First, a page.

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A three-dimensional view of the interface between nuclear envelope and chromatin

Abstract : The nucleus is an organelle characteristic of eukaryotic cells and its mechanical properties play an essential role in the behavior of the cell, in particular its motility, polarity and survival. It is surrounded by an envelope comprising an inner membrane and an outer membrane, as well as a large number of proteins. These proteins are either anchored at the nuclear membrane, as emerin, or form a filament meshwork lining the inner nuclear membrane, as lamins. My thesis objectives were to understand molecular mechanisms deficient in two types of genetic diseases caused by mutations in inner nuclear envelope proteins: Emery-Dreifuss muscular dystrophy, associated to mutations in emerin and A-type lamins, and progeroid syndromes caused by mutations in A-type lamins.First, we showed that the emerin protein self-assembles in vitro and in cells (Herrada, Samson et al., ACS Chem. Biol., 2015). I then studied the structure of emerin oligomers, determined the minimal protein fragment necessary for the formation of these oligomers, identify residues forming the structural core of these oligomers by solid-state NMR in collaboration with the group of Prof A. Lange (FMP Berlin), and described the impact of emerin mutations causing Emery-Dreifuss muscular dystrophy on emerin self-assembly (Samson et al., Biomol. NMR Assign. 2016, Samson et al., FEBS J. 2017). Then, I observed, mainly using solution-state NMR, that only the self-assembled form of emerin is able to interact with A-type lamin tail, and that mutants causing Emery-Dreifuss muscular dystrophy and unable to self-assemble are also defective in A-type lamin binding. I also obtained preliminary data showing that phosphorylation of emerin by the Src kinase, observed after a mechanical stress in purified nuclei, regulates the interaction between self-assembled emerin and A-type lamins.Finally, I showed that the monomeric form of emerin is able to form a ternary complex with A-type lamin tail through the chromatin-associated protein Barrier-to-Autointegration Factor (BAF). After having measured the protein-protein affinities within this complex, identified the minimal protein fragments involved in the complex and developed a robust protocol for purification of this complex, I was able to obtain crystals under several conditions. Subsequently, I solved the 3D structure of this complex by molecular replacement at a resolution of 2 Å. Finally, I showed that mutations in A-type lamins causing autosomal recessive progeroid syndromes impair interaction with BAF in vitro, and our collaborators at Univ. Paris Diderot, the team of Dr B. Buendia, showed that these same mutations induce a significant decrease in the proximity between lamin A and BAF in HeLa cells. An article with me as a first author is in preparation that reports all these new data.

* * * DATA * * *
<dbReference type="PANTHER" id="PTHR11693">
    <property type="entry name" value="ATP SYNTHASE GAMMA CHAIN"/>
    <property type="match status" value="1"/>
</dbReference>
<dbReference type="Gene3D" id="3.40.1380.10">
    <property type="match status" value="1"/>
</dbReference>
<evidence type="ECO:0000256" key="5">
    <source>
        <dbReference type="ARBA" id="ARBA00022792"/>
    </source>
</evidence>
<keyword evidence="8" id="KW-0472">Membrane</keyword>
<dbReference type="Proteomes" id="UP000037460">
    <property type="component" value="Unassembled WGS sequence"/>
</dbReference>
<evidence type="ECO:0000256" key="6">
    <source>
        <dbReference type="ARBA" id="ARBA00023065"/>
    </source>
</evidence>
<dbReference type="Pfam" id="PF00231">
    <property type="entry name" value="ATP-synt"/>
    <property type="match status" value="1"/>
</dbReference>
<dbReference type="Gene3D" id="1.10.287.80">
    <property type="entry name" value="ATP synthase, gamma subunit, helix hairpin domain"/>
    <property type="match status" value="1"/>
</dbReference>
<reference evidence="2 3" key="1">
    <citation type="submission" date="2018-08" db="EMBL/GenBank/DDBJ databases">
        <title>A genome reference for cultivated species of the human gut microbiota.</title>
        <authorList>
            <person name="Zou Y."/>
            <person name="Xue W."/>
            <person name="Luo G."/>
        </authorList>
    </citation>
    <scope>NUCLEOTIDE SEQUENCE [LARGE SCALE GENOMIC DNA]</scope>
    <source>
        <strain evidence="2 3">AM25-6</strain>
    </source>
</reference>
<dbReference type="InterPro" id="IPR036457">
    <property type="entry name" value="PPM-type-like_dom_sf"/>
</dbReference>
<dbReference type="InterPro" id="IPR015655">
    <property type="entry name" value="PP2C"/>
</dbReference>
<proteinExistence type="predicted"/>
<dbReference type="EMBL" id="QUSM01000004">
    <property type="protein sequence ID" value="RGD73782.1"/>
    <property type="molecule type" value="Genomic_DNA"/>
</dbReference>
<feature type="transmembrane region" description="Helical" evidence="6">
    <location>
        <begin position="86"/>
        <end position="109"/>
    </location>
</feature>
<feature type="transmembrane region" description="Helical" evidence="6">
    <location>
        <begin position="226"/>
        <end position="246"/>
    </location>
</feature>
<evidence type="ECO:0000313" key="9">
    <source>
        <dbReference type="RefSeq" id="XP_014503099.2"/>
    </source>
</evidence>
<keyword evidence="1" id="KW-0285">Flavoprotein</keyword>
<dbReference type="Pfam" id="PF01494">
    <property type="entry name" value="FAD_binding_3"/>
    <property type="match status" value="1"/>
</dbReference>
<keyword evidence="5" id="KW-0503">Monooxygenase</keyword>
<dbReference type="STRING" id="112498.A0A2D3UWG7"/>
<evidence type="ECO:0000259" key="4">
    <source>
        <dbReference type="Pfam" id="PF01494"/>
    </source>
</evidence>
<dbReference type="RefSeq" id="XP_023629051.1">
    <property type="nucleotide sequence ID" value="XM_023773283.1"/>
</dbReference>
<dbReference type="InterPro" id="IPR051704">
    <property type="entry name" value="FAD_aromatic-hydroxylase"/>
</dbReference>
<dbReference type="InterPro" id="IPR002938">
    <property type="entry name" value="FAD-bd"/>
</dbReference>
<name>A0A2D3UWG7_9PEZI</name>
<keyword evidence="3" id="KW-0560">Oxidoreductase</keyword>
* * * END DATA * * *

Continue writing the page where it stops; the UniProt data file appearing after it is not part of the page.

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Submitted on : Friday, April 27, 2018 - 11:52:12 AM
Last modification on : Tuesday, January 25, 2022 - 3:11:25 AM


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  • HAL Id : tel-01780206, version 1


Camille Samson. A three-dimensional view of the interface between nuclear envelope and chromatin. Structural Biology [q-bio.BM]. Université Paris-Saclay; Freie Universität (Berlin), 2018. English. ⟨NNT : 2018SACLS048⟩. ⟨tel-01780206⟩



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